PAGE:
Papua New Guinea, is the second largest island in the world after Greenland, is the realm of complexity, whose extreme environmental variety is reflected in the fragmentation of peoples, languages, mores and customs as in no other country in the world. It is an ethnic kaleidoscope, a linguistic and cultural mosaic: just over seven million inhabitants between Papua New Guinea and Irian Jaya speak almost a thousand different languages, about a fifth of all those spoken on the planet. Here among prehistoric corners hidden by time and nature, something still survives from the original human being, the one who has to work daily to solve problems related to food and survival. Continue reading “Rambo live again in Papua New Guinea”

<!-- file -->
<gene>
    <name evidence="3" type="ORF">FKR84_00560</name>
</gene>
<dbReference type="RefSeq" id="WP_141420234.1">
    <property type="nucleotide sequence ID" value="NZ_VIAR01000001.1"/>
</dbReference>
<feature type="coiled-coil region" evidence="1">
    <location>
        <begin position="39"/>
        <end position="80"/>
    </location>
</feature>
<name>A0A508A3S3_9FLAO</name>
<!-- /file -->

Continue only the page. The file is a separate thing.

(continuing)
The worship of cargo ships, more commonly known as the “cargo cult”, is part of a social and religious movement of the inhabitants of Malanesia, a group of South Pacific islands to the north-west of Australia, which includes Papua New Guinea, New Caledonia, Fiji and Vanuatu. The cults of ships and cargo planes began with the growing tension between the remote tribal populations, and armies engaged in the war in the Pacific.